Using Contingent Probabilities and the Kelly Criterion for Trade Management
The Kelly Criterion is truly a hidden gem, largely because it directly contradicts the mean-variance utility framework of Modern Portfolio Theory (MPT). The high priests of modern finance have suppressed this practical decision tool to protect their own devices, which is good –because it gives you an edge on the competition.
The purpose of the Kelly Criterion is to maximize the compound return, while leaving the probability of going broke equal to zero. Initially, it was used by blackjack players to determine how much to bet when they counted cards. When the count was high, they would have a higher expectation and would bet more. But the amount to bet was critical, because in actuality, the edge that a card counter has is actually quite small. It can vary between 52/48 for the player to 55/45 when the deck is loaded with tens and aces (depending on the # of decks, BJ odds etc). Ironically the odds in the stock market for daily follow through (betting on an up day after a down day and vice versa) are nearly identical, while the payoff is much smaller than doubling your bet every day. The Kelly Criterion is as follows:
For simple bets with two outcomes, one involving losing the entire amount bet, and the other involving winning the bet amount multiplied by the payoff odds, the Kelly bet is (from Wikpedia http://en.wikipedia.org/wiki/Kelly_criterion) :
- f* is the fraction of the current bankroll to wager;
- b is the net odds received on the wager (that is, odds are usually quoted as “b to 1″)
- p is the probability of winning;
- q is the probability of losing, which is 1 − p.
Note that one of the important hitches in applying the kelly criterion to the market is that it was designed assuming that if you lose the entire wager is lost. From this perspective, it can be applied directly to options, but it must be modified for practical use. You can theoretically never lose all your money by investing in the S&P500 for the next day. Before i get into contingent probabilities, lets discuss how I like to do this modification. First i divide the market into two states: 1) a bull market 2) a bear market. I establish this by determining whether the 252-day average is rising, that is if the 252-day average of SPY prices is greater than the day before, we are in a bull market. If the average is falling we are in a bear market. I compute the average daily price return and the probability of winning versus losing for each state. Here are the results on the SPY for the last 4000 bars:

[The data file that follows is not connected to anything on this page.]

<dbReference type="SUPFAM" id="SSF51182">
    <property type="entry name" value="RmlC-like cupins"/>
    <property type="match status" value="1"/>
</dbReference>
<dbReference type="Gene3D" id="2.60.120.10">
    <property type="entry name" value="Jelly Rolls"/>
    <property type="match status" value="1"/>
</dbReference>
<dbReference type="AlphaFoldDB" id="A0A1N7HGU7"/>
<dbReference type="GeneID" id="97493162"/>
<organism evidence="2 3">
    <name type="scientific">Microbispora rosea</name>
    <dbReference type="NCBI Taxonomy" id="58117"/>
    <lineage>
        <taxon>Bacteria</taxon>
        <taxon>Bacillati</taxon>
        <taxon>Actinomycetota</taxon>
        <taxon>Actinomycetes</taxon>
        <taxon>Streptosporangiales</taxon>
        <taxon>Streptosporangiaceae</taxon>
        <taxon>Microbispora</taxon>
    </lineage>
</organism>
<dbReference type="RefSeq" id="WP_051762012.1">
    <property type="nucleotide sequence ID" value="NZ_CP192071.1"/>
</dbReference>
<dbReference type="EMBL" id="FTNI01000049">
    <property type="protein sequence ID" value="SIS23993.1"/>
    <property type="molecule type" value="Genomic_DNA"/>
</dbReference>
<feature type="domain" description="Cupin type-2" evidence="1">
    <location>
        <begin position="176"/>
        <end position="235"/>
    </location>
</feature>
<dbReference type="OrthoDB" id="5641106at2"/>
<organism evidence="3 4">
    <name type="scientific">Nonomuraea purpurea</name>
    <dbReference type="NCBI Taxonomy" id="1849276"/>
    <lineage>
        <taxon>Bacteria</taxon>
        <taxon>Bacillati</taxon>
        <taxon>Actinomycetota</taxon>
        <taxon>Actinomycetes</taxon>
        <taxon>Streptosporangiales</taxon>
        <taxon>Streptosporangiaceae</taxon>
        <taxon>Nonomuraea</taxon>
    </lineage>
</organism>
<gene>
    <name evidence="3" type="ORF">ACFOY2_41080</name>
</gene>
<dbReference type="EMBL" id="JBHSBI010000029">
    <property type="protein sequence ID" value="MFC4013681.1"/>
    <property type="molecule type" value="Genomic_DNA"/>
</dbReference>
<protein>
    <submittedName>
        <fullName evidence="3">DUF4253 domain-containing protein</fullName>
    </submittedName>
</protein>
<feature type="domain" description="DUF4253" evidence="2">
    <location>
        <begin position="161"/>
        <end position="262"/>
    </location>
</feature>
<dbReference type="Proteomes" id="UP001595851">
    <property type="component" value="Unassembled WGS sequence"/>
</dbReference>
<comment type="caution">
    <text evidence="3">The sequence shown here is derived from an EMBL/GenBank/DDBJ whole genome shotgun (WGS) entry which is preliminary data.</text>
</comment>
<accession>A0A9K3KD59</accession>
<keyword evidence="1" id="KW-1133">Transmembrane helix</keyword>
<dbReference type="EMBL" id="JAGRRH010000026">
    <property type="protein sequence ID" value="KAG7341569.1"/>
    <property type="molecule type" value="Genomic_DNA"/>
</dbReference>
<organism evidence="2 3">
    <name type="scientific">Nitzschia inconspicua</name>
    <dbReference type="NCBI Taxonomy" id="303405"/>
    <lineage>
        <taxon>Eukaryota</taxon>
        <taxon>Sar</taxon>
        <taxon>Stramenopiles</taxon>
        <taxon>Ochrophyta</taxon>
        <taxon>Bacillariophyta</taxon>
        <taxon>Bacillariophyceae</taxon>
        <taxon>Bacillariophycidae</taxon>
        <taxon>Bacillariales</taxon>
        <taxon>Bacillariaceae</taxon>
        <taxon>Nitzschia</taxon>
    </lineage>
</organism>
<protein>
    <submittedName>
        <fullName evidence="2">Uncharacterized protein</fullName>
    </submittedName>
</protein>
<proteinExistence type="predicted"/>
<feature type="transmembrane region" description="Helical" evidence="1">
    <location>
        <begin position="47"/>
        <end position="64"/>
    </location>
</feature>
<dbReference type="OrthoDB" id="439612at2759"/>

|Bull Market (rising 1-year MA)||53.50%||0.05%|
|Bear Market (falling 1-year MA)||51.76%||-0.02%|
|*average daily return|
I assume that in bear markets you will be short as a baseline, and long in bull markets. Note that in bear markets, you need to take (1-51.76%)=48.24% as your winning percentage and, -1*.02%= .02% as your average profit. Now we need to take a look at avg wins versus average losses:
|Avg Win||Avg Loss||Net Odds|
|Bull Market (rising 1-year MA)||0.70%||-0.70%||1.00|
|Bear Market (falling 1-year MA)||1.34%||-1.21%||1.11|
From here we can start to calculate a modified Kelly for the stock market– lets call it MDVK because i am known for my judicious use/abuse of acronyms.
B= T x 20/(the current vix level)
MDVK= (B x 1/2 x (100/(1-Kelly Criterion)))max(300%)
where T= 100% trend bet going long in bull markets/short in bear markets
where B= baseline bet going long in bull markets/short in bear markets
Our standard opening bet T is basically 100% in the direction of the long term trend times the relative VIX (volatility index) level. This is designed to normalize our bets under the assumption of a long-term VIX of 20. It also forces us to bet less in bear markets, because they are inherently more volatile. In October 2008 when the VIX was 80, you would be betting only 25% of your portfolio (20/80). Essentially B prevents us from getting into trouble by 1) forcing us to bet with the long-term trend, and therefore avoiding the fat-tails 2) it normalizes our bet-sizing so that we can use the same “wager” which minimizes the effects of any one bad bet.
The formula in the MDVK can be explained as follows: 1/2 represents the fact that we are betting 50% of the normal kelly recommendation. This is due to the fact that the true probabilities in the stock market are unknown, whereas in poker or blackjack they are know with certainty. This prevents the problem of overbetting, and the use a 1/2 adjustments tends to be near optimal out of sample. This system is very conservative, but it basically is designed to minimize bet sizes when strong edges are not present. Returning to the equation,the 100/(1-kelly) represents the fact that we need to adjust the betting amount upwards given that we will not lose 100% of our wager in one bet. Note that the MDVK was adjusted, and the maximum allocation is 300%—which in my opinion should not be exceeded to avoid crippling the account via a rare event. In the above example, assuming no other information, the MDVK would be calculated as follows:
Scenario 1) Assuming a bear market with a VIX of 30:
for the kelly criterion: net odds=1.1 p(winning)=48% p(losing)=52%
f = (1.1*.48-.52)/1.1 = .73%
MDVK= 20/30*.5*(100%-.73%) or .6666*.5*.96= 31%
Therefore, our optimal bet is 31% of capital.
for bull markets:
Scenario 2) Assuming a bull market with a VIX of 20:
for the kelly criterion: net odds=1 p(winning)=53.5% p(losing)=46.5%
f= (1*53.5%-47.5%)/1= 6%
MDVK=20/20*.5*(100%-6%) or .5*(94%)= 47%
Therefore in bull markets under scenario 1 our optimal allocation is 47%– this is a very conservative allocation, a full kelly would dicate being 94% invested, but that gives little leeway to increasing bet sizes under the prescence of strong additional edges. This is the subject of enhancement using contingent analysis, and will be completed during the weekend.